“Second, are you tired during the day? Do you feel like you need a nap while you’re at school, or right after you get home?
“Third, are you eating enough? Have you lost or gained any weight?
“Fourth, have you been or felt ill, and if so, how has it affected you?
“Fifth, do you ever feel anxious or stressed, and if so, what about and when does it happen?
“Sixth, how is your mood? Are you happy most of the time, and if not, how would you describe how you’ve been feeling? Have you been sad, and if so, when does that happen? How often do you laugh? What makes you laugh?”
She handed him six sheets of paper, each with one of her questions.
“Please write your answers on the same pages as the questions.”
“Can I do it on my computer?”
“I’d rather you write your answers by hand.”
Kevin quickly reviewed the questions.
“Wow! These are interesting questions. I’m going to have to think about them.”
“Good. That’s what I want you to do; think about each question, then write your responses. Do you think you’ll be able to answer all six questions by Friday’s session?”
“Alright, I’ll see you for our next session on Friday. And you should update your list, too.”
Kevin stared at her. “I guess. I’m not sure how much I’ll be able to add to the list, though.”
“There are a lot of things you can accomplish. Go through the list and do things that aren’t finished. There are enough easy ones that you should be able to finish, like going into your sister’s bedroom. Then think about things that aren’t on the list and add them.”
Kevin shrugged his shoulders. “Okay. I’ll try.”
He stood and picked up his backpack, then smiled. “I’ll see you Friday.”
Dr. Ranse said goodbye, and Kevin left and walked back to school. He got his bike, and while he was riding home, he realized that Dr. Ranse was right. There were a lot of unfinished items on the list and a lot of items which hadn’t been added to the list… yet.
He also thought about her six questions. Maybe she was trying to discover if he was depressed. She’d mentioned that one time in an earlier session. How he answered the questions might show whether he was or wasn’t.
When he got home, he found a thick envelope in the mailbox. It was from Amazon.com and contained the copy of The Dream Weaver he purchased. He added a reminder on his phone to bring it with him to school on Friday. That way he could loan it to Dr. Ranse if the copy she said she’d order from Amazon hadn’t arrived by then.
He checked the house phone for voicemail messages. There weren’t any. Then he remembered that he’d turned on airplane mode on his cellphone while he was with Dr. Ranse; he turned it off, and there were several voicemail messages.
The first was from Jeff, confirming that he’d go home from school with Kevin on Thursday. Kevin sent him a text saying he was looking forward to getting together. Since he’d fix dinner for them, he also asked if Jeff had any food preferences, especially things he didn’t like.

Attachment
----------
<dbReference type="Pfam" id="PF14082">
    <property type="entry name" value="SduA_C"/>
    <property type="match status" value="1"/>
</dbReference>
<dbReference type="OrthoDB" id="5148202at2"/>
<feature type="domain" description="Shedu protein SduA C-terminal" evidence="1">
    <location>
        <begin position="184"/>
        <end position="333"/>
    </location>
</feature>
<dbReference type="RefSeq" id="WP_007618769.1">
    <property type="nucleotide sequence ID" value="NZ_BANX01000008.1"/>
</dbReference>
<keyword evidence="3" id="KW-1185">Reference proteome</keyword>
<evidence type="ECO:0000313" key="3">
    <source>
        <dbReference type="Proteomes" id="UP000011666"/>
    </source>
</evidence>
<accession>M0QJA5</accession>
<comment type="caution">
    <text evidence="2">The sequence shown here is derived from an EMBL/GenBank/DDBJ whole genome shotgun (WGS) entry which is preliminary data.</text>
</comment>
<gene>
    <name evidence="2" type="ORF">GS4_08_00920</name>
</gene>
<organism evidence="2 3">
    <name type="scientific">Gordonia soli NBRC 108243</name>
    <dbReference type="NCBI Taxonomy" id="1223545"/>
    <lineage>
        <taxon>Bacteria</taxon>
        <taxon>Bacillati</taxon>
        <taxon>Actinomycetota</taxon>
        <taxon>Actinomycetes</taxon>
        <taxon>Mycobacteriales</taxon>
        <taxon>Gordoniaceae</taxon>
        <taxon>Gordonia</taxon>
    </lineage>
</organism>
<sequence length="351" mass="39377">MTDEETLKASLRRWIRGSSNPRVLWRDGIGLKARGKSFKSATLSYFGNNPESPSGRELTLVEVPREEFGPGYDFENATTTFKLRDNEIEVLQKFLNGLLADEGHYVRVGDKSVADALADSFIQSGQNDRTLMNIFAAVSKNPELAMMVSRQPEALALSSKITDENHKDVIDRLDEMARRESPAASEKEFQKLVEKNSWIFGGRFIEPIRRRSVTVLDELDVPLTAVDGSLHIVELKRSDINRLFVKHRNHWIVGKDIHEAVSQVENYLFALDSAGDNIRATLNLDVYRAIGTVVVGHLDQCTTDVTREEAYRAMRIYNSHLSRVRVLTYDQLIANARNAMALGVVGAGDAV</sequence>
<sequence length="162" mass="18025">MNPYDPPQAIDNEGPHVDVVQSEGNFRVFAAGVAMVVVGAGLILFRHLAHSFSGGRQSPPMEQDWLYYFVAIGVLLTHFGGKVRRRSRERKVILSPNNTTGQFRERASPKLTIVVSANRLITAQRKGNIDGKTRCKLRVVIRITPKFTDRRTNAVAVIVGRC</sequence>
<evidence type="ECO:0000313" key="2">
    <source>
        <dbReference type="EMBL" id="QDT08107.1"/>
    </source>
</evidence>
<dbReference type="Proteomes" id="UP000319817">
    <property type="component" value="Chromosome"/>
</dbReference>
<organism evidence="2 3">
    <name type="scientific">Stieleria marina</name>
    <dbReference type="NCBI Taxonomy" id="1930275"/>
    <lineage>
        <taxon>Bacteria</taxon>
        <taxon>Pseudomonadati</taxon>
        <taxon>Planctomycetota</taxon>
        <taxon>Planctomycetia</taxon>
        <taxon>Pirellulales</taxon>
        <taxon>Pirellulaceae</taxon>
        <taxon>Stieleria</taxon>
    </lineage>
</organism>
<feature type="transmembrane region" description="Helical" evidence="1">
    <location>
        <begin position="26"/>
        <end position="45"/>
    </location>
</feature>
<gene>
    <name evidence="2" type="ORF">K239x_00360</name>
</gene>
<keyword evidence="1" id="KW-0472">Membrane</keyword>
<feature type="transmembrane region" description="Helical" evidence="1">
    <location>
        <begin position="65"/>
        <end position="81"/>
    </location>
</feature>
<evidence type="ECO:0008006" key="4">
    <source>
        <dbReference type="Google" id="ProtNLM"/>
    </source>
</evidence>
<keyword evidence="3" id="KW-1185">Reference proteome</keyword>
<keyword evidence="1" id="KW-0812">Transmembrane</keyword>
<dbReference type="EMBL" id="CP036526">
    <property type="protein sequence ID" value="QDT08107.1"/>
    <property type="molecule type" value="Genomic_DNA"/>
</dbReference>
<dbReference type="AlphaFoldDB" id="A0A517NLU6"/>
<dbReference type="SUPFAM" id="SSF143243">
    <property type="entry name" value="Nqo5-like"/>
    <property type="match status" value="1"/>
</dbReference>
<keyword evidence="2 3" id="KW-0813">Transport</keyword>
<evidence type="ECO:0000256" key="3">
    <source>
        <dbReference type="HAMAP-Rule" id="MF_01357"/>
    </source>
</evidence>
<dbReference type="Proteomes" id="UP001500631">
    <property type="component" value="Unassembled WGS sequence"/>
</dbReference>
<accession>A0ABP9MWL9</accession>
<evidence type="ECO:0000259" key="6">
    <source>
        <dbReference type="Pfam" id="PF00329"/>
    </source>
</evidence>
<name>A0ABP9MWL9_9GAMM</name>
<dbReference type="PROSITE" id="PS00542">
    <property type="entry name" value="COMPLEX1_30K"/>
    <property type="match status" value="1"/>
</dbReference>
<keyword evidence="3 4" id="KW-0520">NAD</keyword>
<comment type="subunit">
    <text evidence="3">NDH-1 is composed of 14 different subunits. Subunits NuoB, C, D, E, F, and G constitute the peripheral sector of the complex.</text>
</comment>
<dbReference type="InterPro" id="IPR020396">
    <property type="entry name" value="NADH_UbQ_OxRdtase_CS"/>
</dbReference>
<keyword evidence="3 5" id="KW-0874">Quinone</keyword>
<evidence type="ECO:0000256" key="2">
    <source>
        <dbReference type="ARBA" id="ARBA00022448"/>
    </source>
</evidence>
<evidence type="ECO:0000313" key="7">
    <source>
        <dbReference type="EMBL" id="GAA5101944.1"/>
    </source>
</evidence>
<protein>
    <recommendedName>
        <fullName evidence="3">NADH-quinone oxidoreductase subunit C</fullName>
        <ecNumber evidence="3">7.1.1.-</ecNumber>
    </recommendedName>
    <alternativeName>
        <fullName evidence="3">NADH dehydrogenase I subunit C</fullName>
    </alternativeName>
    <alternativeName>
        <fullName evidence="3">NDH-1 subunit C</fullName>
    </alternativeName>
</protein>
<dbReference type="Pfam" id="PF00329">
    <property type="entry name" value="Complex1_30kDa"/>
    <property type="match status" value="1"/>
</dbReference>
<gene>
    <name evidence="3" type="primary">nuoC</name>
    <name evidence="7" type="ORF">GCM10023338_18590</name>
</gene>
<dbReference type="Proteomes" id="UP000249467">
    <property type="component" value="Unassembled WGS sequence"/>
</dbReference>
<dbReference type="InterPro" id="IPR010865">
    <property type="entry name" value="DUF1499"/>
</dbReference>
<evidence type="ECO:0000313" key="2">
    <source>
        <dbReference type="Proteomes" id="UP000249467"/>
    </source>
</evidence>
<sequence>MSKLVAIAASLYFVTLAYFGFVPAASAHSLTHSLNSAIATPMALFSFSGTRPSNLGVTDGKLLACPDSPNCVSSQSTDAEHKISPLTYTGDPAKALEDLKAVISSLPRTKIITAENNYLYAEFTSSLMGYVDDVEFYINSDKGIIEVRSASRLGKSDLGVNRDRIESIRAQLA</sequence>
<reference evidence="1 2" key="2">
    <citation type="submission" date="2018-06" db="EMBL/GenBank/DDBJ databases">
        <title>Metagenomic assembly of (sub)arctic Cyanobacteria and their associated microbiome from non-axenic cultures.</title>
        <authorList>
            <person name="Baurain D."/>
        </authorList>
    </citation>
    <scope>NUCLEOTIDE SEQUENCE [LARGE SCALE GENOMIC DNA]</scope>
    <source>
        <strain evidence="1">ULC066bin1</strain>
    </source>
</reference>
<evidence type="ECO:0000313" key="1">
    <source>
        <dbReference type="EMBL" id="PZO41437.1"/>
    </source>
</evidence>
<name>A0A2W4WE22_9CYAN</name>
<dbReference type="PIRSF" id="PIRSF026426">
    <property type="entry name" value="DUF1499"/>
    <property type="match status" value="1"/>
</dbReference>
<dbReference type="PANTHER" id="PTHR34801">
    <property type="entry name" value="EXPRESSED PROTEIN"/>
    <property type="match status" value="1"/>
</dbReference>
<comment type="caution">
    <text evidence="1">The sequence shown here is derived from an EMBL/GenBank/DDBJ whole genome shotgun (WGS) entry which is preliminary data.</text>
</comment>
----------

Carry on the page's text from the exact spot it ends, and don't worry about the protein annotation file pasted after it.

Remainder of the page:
The second was from Laura, saying she had the last of the practice exams for Algebra 2/Pre-Calc ready for him to take. She confirmed that she’d see him Sunday morning at eleven, as usual.
The third was from his Uncle Graeme saying he shipped the floor plans via FedEx overnight. He closed that sentence by saying, “But don’t hold your breath.” That made Kevin laugh. He got the impression that his uncle wasn’t confident about the speed of shipments from Canada to the U.S.
The last call was from Ted Gering. Kevin had been at Ted’s birthday party while his family… they were being killed. Ted wanted to know if Kevin would like to go to a movie on Saturday. Kevin thought about the date. It was March thirtieth, two weeks before the meeting with the FBI and Walnut Creek Police. Going to a movie was a good idea, and he was glad Ted had called. He and Ted were part of their regular lunch group, and they sat together most days. But — like Kevin and Jeff — they didn’t have any classes together this semester.
He phoned Ted.
“Hey, hi, Kev!”
“Hi, back atcha. I like the idea of seeing a movie this Saturday.”
“Anything in particular you’d like to see?”
“No. I haven’t paid much attention to what’s come out recently. Laura came over on Tuesday, and we watched Love, Simon.”
“Yeah, I saw it, too. I liked it.”
“So did Laura and I. I’d read the book before seeing the movie.”
“I didn’t read the book. Actually, I didn’t know there was a book.”
“Yeah, it has a weird title, Simon vs the Homo Sapiens Agenda. And it was written by a woman.”
“Whoa! A gay story written by a woman? Is that a first?”
“Probably not. I can’t quote any other titles or female authors of gay stories, but there probably are some.”
“Have you seen Black Panther?”
“No. Have you?”
“No. I’d like to see it if you’re interested.”
“I am. Where is it playing?”
“The Century 14 downtown.”
“Sounds like a plan.”
“I assume you’ll need a ride. I think my brother will want to see it, too. He’s 19, so he can drive us. Lemme check.”